An Unforgiveable Offense & Love

What is an unforgiveable offence?

Is it cheating and deception?
How about abortion?
Banging your best friend’s girlfriend?
Or maybe, murder?
Mass murder? For sure mass murder is an unforgivable offense right?
Terrorism is.
Or Endless war?
Genocide! Genocide is absolutely unforgivable. Don’t you agree?

Natives, Jews, Armenians…the list goes on…. since forever.

When I think of the stories in my life that forced me to face betrayal, my response has always been self preservation, and distance. Forced by some story, some version of honor that created a separation and aloneness.

When I look at any of these situations, I can always trace a trail of responsibility. Whether it was a dab, dash, or rather a splash, integrity shows that every situation is co-created; two beings dancing through emotion, fears, vulnerabilities, desires and chaos.

An unforgivable offense…a violation of the deepest kind. A physical, emotional or spiritual attack, outside of your consent.

And as life should have it, we flow through these situations regularly. Work, Lovers, Governments, Religions etc etc etc.

The result: separation, misunderstanding. Broken promises, pain, backlash, nothing that can ever mend a broken heart.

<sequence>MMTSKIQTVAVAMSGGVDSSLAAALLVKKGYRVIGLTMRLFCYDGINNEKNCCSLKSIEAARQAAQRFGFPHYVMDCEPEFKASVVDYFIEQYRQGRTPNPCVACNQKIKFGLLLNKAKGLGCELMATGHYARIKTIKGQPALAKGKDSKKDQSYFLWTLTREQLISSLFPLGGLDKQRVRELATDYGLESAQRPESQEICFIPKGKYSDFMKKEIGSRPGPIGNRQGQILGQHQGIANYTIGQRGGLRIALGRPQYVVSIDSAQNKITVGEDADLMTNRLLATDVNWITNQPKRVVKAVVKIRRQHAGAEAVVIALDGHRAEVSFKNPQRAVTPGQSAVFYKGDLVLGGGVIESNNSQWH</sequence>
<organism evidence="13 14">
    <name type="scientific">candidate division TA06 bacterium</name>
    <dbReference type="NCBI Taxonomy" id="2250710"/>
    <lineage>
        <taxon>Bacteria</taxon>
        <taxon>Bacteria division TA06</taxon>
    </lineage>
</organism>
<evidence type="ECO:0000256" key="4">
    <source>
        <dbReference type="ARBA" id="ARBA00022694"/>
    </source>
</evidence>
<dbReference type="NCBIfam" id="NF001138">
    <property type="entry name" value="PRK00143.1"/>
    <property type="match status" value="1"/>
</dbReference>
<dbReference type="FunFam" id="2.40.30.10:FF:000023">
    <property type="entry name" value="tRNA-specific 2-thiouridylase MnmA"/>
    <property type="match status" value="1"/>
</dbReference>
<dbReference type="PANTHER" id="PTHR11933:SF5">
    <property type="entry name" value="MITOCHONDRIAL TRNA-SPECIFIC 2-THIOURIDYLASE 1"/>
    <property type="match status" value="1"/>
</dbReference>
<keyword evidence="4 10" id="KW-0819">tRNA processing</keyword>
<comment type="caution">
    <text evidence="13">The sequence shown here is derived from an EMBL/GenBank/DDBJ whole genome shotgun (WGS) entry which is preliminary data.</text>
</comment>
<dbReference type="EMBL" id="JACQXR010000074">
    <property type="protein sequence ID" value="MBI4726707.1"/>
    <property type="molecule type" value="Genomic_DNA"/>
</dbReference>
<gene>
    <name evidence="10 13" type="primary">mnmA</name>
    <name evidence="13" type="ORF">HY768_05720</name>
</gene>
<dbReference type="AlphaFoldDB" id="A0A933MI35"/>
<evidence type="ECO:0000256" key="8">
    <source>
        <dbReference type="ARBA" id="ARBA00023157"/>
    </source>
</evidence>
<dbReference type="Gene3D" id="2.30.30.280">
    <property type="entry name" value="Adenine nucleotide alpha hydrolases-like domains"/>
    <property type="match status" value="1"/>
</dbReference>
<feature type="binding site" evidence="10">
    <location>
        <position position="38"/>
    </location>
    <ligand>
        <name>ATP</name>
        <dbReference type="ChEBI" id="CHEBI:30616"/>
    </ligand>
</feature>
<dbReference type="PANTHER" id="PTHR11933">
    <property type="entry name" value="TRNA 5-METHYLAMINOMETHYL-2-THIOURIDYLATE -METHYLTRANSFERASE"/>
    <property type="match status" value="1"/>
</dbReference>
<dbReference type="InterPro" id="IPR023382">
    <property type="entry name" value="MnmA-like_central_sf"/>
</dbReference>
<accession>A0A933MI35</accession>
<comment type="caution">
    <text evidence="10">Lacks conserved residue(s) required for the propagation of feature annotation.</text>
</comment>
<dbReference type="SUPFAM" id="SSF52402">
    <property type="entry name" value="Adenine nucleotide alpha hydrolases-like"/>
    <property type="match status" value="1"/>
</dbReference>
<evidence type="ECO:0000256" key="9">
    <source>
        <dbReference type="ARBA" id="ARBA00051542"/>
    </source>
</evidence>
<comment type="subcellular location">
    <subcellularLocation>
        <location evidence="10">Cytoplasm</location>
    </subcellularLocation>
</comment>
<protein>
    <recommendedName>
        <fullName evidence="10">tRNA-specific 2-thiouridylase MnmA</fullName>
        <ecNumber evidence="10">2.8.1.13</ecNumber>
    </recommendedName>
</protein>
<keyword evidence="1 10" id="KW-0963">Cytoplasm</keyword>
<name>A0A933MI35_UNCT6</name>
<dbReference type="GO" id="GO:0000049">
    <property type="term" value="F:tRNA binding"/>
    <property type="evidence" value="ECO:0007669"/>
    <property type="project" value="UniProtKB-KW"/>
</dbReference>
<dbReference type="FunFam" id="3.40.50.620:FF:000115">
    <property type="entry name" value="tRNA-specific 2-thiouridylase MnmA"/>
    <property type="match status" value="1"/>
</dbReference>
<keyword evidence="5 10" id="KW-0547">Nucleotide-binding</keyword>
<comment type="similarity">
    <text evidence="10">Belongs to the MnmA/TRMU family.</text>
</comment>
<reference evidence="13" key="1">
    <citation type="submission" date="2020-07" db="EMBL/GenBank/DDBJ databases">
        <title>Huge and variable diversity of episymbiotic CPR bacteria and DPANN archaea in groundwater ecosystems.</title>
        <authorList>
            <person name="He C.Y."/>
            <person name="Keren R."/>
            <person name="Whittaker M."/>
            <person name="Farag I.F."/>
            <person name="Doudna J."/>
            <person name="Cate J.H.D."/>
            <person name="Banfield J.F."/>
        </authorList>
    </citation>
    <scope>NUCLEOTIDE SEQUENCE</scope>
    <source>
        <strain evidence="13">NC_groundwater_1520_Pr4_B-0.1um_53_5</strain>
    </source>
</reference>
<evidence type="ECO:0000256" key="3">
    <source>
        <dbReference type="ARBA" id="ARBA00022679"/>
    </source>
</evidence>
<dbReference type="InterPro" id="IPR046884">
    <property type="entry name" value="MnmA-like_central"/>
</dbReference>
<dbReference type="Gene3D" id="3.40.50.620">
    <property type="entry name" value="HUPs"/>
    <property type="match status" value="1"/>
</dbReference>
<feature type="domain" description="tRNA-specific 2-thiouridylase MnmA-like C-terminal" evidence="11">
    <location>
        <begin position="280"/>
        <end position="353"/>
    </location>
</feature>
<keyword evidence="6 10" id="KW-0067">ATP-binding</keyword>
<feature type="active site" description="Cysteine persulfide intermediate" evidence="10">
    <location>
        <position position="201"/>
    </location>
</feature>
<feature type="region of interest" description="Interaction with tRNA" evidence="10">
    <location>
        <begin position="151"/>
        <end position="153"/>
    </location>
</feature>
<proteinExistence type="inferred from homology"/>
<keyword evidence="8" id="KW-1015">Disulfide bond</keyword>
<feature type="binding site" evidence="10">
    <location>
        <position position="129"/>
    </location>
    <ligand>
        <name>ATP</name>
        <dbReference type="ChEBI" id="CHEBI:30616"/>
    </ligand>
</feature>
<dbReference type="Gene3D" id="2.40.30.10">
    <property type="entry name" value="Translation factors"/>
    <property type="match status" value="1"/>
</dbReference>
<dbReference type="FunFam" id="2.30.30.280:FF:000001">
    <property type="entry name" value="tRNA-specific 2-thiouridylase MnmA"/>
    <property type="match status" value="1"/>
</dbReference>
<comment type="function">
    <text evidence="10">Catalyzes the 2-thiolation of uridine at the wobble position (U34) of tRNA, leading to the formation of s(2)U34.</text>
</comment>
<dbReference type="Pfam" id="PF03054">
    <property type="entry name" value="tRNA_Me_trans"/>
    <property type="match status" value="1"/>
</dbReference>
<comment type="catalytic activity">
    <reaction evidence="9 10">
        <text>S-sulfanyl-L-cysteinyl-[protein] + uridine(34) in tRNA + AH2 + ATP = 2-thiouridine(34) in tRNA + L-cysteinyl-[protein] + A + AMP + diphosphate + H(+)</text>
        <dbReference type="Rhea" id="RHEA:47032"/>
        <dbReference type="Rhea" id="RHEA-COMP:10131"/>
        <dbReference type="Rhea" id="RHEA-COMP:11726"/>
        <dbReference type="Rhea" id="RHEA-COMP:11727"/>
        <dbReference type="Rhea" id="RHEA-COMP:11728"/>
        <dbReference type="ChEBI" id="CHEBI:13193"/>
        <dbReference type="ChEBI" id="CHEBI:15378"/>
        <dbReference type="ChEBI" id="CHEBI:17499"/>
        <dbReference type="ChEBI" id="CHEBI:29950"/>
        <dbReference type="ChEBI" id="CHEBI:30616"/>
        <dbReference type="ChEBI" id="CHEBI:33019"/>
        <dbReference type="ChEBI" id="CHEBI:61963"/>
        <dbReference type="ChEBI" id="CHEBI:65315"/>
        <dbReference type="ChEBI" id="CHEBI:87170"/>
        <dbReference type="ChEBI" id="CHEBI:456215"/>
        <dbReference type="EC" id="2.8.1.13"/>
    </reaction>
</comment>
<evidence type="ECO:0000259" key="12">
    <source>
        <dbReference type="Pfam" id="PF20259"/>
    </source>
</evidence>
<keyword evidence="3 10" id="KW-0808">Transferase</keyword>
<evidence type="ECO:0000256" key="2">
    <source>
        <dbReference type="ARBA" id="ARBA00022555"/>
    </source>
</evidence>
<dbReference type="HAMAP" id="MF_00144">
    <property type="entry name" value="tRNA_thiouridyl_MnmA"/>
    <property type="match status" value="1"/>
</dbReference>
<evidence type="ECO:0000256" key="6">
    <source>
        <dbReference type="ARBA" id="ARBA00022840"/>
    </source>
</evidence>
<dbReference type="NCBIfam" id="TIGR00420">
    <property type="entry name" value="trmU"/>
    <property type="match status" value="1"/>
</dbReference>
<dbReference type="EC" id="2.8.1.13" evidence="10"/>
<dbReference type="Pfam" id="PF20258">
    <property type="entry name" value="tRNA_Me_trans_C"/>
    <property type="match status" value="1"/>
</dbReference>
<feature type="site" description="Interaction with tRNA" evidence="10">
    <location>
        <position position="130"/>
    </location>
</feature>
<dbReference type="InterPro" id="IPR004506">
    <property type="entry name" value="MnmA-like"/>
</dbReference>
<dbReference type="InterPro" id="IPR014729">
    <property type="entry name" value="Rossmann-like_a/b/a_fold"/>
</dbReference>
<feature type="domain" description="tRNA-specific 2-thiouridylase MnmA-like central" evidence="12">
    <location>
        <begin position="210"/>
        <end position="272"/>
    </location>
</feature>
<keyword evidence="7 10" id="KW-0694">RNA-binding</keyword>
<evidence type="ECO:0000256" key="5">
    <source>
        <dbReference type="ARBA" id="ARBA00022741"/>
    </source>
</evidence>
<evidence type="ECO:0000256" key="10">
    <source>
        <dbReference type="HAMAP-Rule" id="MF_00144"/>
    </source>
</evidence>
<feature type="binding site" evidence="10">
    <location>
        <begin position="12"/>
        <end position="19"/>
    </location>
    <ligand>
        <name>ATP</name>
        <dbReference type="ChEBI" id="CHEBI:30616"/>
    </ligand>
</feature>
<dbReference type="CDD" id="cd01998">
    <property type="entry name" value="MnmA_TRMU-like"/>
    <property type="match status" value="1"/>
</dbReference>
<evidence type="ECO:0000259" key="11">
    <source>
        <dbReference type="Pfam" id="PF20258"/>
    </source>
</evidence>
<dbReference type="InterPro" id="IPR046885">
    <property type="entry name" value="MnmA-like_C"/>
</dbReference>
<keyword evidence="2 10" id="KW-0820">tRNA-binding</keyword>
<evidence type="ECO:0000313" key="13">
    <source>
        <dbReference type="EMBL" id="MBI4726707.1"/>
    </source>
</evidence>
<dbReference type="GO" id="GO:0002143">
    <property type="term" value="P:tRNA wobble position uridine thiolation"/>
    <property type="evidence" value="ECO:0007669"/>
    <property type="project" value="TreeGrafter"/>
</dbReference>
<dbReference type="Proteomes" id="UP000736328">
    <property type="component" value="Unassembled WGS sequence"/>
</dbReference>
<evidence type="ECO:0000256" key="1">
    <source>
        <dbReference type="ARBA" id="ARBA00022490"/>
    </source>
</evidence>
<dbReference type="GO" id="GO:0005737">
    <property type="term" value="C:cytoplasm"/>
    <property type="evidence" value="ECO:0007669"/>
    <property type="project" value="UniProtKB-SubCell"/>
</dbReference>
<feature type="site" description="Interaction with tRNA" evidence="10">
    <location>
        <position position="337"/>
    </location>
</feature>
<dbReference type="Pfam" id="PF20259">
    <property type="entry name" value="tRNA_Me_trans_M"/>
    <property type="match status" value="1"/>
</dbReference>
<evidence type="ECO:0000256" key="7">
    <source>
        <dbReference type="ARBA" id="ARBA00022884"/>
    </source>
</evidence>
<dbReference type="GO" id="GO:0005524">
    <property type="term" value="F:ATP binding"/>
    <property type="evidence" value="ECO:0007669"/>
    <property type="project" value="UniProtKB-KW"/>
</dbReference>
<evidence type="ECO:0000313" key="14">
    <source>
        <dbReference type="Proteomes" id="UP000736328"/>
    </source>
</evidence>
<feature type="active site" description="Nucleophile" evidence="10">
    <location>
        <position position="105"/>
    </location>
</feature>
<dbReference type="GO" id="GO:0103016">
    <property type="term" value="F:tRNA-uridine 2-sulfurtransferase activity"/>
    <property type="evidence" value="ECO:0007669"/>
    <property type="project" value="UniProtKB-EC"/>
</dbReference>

As I meditated on the concept of an unforgivable offense, I thought of separation, and I understand that separation is not our truth. We are not separated, because how we show up for another, is a reflection of our relation with truth. Truth, you cannot deny. You can try to store it away for a while, numb out, make excuses, but deep down, one will always know truth, for this is a time of purification, and the truth can no longer be avoided.

An unforgivable offense. Can these words be perpetuating a story of ultimate separation?

How will we heal racism, or sexism? Crimes against humanity? Are we destined for an eternity of endless wars between labeled factions? The emotional stain remains on the hearts of all those victimized. The path to reconciliation of any atrocity, personal or national, religious or race, will be a long and tiring road. Who can actually make it? How many will perish on their travels through the desert, seeking the promised land of equality, justice, respect, sovereignty and dignity.

The journey is quite frankly impossible.

Why?

If we can not dig deep in our own spirit to find compassion for those people around us, family and friends, who have erred and wronged us, if we can not forgive those people who have many a time, delivered pleasure and joy in our life, who will we forgive?

Where to begin when one contemplates forgiveness? What is in it for me? Why should I let this go? How can I let anyone do something like that to me? Although these seem to be the first questions to come up, they are quite simply egotistical.

The source of forgiveness is overflowing love. Love, in the greatest sense, is giving oneself for something bigger than oneself, selflessly, without expectation.